The Clock and the Aeroplane

An aeroplane fades in the sky against me, disappearing in the clouds, taking someone away to an unknown land. I sit like a ghost, haunting the night and haunted by self, thinking of a clock that never stops ticking. I alone see it, and imagine. 

I dissolve my tears in the vapours of coffee that separate a reality from another. I sense the change in the sky at two different 2 AMs. The dot of the plane makes it more evident. It goes high and higher – where the air gets thinner and no voices are echoed – into the eternal uniformity of a placid nothingness.

The clock still ticks and its hands travel circles in their enduring but impotent attempts to measure the immensity of time. I, alone, fancy the airport and the aeroplane, half the night, and the whole of me. I look up to hear the coda of a softer sound superimposed on the louder one for the last time in my life. The two rows of eyelashes on each of my eyes are farthest as possible from one another.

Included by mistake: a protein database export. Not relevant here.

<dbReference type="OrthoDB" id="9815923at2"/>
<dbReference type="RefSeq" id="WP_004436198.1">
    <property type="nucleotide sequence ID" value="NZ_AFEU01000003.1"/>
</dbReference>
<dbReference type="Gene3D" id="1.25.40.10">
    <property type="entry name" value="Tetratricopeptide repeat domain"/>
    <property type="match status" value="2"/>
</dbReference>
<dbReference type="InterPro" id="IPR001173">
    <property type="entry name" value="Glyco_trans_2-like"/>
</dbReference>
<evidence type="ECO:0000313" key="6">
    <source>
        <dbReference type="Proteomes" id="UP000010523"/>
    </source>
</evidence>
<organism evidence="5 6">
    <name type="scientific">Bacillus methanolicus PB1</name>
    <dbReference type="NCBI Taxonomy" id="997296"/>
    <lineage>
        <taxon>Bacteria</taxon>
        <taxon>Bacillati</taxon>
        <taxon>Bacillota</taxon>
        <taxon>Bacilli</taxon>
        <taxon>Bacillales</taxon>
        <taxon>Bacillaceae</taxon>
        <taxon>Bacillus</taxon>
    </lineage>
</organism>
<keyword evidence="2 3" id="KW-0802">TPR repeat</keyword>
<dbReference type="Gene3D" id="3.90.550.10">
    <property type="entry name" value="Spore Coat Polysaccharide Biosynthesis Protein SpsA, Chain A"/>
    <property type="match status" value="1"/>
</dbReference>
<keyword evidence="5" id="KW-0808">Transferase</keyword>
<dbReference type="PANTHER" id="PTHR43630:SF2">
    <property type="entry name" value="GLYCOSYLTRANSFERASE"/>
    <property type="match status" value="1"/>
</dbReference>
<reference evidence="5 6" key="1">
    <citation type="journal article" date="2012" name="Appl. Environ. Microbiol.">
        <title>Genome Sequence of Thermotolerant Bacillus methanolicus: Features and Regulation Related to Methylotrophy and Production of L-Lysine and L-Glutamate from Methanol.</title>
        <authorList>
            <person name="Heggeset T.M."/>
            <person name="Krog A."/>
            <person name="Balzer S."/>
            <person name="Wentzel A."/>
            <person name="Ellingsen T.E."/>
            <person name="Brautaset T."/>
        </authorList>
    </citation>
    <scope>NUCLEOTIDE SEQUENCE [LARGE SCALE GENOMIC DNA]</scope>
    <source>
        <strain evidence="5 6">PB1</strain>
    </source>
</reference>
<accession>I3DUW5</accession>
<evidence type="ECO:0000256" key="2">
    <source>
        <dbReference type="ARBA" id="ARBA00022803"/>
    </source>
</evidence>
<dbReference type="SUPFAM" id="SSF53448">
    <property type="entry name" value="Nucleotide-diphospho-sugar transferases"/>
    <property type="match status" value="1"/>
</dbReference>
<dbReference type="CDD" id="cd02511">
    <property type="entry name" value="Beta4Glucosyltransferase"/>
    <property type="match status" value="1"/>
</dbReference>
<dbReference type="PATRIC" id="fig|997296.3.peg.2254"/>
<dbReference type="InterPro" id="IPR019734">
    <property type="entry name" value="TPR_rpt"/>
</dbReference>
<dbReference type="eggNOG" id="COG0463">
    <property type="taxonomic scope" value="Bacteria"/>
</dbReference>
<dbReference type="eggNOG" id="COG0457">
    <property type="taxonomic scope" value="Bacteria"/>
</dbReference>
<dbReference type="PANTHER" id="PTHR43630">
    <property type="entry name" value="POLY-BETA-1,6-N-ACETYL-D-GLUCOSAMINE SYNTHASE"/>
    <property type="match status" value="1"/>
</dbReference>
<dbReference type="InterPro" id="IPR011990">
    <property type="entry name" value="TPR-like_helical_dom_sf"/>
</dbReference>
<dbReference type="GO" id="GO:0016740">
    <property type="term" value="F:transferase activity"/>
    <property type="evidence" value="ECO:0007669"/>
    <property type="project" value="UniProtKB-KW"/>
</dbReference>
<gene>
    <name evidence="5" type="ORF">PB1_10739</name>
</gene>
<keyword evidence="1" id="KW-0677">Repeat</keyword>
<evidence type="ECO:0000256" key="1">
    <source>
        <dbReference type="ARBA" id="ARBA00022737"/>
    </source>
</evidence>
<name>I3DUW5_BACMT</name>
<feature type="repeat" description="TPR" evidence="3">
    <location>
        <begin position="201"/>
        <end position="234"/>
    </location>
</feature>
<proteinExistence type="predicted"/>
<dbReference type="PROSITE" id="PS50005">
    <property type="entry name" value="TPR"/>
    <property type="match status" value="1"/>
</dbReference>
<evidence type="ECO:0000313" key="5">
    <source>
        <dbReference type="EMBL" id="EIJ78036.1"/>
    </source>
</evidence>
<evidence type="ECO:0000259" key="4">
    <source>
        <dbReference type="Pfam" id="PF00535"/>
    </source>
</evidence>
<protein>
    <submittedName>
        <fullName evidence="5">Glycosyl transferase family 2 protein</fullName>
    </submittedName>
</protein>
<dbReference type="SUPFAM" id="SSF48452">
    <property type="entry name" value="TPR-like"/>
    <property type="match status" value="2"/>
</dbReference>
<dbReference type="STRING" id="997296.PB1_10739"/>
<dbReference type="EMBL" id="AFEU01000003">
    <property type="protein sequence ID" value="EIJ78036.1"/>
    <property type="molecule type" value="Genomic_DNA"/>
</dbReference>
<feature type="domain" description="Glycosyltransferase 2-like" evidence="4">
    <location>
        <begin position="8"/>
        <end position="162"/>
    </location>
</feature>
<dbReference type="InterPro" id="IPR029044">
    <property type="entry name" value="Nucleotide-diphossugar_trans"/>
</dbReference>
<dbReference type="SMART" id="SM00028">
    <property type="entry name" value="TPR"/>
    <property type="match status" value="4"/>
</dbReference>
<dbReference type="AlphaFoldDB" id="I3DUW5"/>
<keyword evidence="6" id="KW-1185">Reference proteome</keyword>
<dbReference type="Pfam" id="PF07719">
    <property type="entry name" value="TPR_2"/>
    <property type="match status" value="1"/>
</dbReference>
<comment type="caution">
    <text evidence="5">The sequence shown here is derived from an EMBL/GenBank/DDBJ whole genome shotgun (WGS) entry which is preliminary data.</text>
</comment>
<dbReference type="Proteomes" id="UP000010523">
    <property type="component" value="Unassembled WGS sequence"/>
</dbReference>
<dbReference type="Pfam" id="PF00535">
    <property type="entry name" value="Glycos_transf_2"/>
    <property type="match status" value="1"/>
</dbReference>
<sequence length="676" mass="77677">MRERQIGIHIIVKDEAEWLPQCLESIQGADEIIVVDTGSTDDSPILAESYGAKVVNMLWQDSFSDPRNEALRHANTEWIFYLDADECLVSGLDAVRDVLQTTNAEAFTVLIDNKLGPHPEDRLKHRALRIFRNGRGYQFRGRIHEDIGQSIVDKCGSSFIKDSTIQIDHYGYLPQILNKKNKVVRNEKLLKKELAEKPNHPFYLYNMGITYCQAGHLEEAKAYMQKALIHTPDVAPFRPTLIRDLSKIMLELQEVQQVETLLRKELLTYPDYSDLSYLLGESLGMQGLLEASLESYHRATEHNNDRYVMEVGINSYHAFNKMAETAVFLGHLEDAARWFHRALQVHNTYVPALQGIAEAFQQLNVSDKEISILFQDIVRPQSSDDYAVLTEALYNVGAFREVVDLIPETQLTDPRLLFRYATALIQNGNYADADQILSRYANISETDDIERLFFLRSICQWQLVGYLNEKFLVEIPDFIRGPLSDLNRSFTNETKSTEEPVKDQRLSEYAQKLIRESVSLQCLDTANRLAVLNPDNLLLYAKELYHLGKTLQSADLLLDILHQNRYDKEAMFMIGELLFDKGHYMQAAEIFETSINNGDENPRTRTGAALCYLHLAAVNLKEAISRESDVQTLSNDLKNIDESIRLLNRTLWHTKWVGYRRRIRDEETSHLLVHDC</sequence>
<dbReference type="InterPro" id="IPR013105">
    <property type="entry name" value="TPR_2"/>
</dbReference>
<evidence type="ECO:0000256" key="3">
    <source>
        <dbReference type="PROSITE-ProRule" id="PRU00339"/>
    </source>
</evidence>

The aeroplane is now transparent, and I am opaque.

The End

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